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Costa Rica - Food and Drink
Plantain is grown widely in Costa Rica and therefore is included in some form as part of most meals. Despite being very similar to a banana, plantain should not be eaten raw, but it can be cooked in an assortment of different ways. If you are in a café or restaurant you may choose to order ‘Casado’ which is a set lunch, normally comprising gallo pinto, plantain, salad and meat or fish. Rice with chicken, soups and tortillas are other popular dishes.
Thanks to its tropical climate, Costa Rica is abundant in fresh fruit, many varieties of which are not available in the UK or other countries. Most Costa Rican desserts are based on fruit, but you may also be served “arroz con leche” (rice pudding) or pancakes. Dairy products in general are not consumed frequently in Costa Rica and it is difficult to find items such as a broad range of different cheeses. Bread in Costa Rica is often very sweet or buttery and can be very different to bread in the UK or other countries.
The national drink of Costa Rica is Cacique Guaro which is a strong alcohol (30% - 60%) made from sugarcane. Costa Rica also has two popular national beers – Imperial and Pilsen. Wine is not particularly popular in Costa Rica and it can be a challenge to come across good wine in many areas. You must be aged 18 to consume alcohol in Costa Rica, but for non-alcoholic alternatives, fresh drinks made from blended fruit and ice (refrescos) are far more popular in Costa Rica than bottled fizzy drinks. Coffee is one of Costa Rica’s biggest industries and therefore it is not difficult to find a decent, fresh cup of coffee.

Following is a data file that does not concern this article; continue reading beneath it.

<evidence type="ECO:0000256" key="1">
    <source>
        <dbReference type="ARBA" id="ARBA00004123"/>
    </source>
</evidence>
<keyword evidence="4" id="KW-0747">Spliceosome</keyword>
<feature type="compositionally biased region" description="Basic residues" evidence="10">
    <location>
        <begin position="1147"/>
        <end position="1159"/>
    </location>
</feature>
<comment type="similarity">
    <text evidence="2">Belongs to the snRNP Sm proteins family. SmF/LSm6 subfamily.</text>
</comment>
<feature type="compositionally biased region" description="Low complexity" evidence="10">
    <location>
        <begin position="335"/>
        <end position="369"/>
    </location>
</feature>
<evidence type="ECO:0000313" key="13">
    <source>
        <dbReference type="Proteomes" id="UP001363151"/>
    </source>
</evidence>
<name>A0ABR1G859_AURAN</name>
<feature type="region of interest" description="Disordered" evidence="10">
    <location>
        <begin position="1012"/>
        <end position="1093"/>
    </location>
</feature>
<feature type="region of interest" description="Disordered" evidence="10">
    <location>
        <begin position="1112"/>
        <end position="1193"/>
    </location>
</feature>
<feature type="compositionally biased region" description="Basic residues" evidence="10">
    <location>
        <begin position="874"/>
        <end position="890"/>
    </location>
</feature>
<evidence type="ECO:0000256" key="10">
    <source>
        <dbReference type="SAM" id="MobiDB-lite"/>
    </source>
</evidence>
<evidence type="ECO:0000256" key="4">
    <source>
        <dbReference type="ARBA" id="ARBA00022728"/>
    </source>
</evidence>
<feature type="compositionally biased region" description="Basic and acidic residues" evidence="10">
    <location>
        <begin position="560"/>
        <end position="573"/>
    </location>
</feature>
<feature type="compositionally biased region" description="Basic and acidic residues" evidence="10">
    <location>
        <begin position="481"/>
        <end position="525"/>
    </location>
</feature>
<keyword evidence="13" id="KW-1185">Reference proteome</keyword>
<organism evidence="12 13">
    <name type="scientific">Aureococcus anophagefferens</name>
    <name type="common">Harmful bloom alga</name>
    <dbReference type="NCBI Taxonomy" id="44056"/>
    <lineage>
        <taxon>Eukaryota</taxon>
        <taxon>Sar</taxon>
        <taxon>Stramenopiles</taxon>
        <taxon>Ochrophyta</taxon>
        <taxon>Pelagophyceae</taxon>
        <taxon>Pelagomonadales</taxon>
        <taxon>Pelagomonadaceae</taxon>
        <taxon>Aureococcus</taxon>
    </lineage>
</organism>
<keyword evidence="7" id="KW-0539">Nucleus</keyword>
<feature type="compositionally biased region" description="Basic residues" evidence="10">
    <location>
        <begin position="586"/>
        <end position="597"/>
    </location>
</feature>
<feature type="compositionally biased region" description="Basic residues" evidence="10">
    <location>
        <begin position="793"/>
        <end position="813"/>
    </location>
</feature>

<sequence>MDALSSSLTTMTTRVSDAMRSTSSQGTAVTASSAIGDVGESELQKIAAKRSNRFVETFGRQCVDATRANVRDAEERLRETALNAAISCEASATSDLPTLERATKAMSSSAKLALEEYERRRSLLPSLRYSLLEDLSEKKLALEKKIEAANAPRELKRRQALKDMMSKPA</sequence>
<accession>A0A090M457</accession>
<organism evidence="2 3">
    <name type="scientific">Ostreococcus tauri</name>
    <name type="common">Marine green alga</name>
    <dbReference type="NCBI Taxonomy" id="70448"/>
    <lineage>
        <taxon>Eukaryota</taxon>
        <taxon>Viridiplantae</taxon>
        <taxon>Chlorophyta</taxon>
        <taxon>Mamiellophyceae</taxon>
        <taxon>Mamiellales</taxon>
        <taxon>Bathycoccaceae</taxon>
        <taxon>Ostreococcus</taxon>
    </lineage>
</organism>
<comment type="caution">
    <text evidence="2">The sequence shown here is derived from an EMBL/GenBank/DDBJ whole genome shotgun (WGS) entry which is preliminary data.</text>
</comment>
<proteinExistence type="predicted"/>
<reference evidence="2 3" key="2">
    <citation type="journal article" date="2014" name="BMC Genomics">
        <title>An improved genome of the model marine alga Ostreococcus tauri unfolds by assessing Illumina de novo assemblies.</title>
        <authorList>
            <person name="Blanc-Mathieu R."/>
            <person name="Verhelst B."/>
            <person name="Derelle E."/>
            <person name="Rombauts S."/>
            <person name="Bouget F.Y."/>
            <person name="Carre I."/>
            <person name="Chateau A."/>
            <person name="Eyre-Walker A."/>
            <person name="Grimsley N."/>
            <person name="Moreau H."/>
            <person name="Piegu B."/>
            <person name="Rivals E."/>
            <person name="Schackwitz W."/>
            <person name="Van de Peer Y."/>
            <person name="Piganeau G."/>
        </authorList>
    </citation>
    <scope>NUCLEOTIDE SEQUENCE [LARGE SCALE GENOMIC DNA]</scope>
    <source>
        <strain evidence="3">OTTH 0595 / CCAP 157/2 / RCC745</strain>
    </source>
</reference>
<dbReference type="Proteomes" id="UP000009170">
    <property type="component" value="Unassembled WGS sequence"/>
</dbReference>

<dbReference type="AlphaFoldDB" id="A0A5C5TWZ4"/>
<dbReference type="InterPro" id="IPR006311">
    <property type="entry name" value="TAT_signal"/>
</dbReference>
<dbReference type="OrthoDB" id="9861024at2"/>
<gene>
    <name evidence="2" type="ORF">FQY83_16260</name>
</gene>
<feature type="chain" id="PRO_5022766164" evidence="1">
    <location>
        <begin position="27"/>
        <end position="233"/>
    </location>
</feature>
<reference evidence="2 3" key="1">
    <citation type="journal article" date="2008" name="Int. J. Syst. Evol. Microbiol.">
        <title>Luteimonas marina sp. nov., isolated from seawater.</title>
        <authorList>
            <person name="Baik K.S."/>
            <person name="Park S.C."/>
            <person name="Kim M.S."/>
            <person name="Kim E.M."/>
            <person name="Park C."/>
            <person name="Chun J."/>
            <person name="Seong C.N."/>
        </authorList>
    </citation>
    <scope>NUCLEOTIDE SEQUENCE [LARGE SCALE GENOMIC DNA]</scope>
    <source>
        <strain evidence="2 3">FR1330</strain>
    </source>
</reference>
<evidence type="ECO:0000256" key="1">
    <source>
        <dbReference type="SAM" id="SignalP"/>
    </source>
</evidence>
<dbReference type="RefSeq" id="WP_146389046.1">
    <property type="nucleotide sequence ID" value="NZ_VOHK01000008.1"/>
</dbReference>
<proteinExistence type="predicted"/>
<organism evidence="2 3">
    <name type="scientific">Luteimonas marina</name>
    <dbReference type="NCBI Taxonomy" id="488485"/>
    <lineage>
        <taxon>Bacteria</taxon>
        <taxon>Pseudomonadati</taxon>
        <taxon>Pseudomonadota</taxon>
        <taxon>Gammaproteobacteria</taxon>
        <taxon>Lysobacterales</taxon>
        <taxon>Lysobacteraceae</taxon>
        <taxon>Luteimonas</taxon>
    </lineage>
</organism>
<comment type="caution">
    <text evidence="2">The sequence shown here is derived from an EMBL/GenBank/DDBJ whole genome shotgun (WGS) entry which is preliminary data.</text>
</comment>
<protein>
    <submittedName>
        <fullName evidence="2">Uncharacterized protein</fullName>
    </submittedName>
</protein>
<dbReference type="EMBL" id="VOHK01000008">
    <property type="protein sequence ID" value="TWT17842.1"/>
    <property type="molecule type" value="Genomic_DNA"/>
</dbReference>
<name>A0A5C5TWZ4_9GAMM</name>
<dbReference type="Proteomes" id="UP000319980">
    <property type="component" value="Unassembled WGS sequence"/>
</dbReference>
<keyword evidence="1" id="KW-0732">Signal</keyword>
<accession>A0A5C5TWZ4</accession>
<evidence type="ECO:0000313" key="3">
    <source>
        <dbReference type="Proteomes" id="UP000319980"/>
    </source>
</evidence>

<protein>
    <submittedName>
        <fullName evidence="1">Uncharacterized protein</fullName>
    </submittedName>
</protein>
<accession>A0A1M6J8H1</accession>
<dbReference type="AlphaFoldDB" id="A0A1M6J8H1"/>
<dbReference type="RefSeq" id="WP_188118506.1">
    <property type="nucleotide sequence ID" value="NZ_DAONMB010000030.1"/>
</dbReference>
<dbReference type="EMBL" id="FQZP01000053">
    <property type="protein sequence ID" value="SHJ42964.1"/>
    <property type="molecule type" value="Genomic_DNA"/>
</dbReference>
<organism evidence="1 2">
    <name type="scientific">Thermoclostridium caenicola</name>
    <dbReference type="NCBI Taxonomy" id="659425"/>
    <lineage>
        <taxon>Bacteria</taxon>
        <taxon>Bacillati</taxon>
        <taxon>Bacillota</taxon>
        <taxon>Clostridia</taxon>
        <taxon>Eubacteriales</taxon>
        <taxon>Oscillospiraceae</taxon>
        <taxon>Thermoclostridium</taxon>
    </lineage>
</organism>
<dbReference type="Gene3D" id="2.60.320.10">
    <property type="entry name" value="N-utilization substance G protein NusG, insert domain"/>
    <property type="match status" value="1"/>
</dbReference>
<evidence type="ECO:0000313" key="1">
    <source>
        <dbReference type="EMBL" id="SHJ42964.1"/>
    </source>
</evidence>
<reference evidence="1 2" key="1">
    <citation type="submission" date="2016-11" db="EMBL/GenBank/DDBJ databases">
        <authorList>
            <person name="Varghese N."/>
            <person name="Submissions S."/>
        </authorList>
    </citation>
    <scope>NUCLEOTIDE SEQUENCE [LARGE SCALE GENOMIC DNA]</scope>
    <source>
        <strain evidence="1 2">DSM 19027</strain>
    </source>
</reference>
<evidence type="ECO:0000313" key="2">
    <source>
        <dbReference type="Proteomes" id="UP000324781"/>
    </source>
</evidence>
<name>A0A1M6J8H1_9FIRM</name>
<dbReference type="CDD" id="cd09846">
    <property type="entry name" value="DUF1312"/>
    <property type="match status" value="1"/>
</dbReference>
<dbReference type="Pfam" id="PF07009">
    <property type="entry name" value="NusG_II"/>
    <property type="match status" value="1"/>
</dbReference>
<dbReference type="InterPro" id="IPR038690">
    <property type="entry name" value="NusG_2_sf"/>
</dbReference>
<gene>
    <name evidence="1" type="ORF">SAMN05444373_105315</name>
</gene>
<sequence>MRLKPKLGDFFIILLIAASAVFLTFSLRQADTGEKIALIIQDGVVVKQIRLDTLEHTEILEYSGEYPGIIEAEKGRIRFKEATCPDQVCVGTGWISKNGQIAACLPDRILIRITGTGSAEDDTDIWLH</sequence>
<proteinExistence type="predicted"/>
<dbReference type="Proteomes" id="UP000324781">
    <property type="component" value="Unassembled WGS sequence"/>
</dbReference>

Meal times are set to coincide with traditional manual lifestyles, working in the fields, as well as the early start times of schools and workplaces. It is not uncommon for Costa Ricans to get out of bed at around 4am, and breakfast is likely to be at around 6am-6.30am. Lunch is the main meal of the day and evening meals are taken fairly early in the day as traditionally (and currently in some rural regions) Costa Ricans will go to bed as soon as night falls.
A Costa Rican diet is very healthy as it is made up primarily of fresh foods that are grown locally. Costa Ricans are proud to eat and drink from within their own region and local markets with fresh produce are very popular. A trip to the local market is the highlight of the week for many Costa Ricans. The downside of consuming mainly local produce is that Costa Rican diets are quite simple and not very varied – you can expect to eat rice, beans and plantain with most meals. Meals can be quite large, especially if you are a guest in someone’s home, and heavy due to the variety of different starches. Costa Rican supermarkets are generally very basic and it can be difficult to get hold of foreign foods and ingredients.
Italian cuisine is popular in Costa Rica but beyond that restaurants are typically very simple, unless you’re based in San Jose. You can easily find restaurants with amazing “miradors” – viewpoints – and prices are cheap. However, do bear in mind that there is a 13% sales tax on food and a 10% service charge. It is unusual to leave an additional tip but you may do so if you are pleased with the service.
Despite Costa Rican food being fairly consistent throughout the country, in areas with better access to one of the two coastlines you will find plenty of fresh fish and seafood available, including the popular dish “ceviche” (fresh raw fish marinated in lemon or lime juice). As you move South towards the Caribbean region the food will take on a more local flavour, with more unusual dishes containing lots of spices and flavours.
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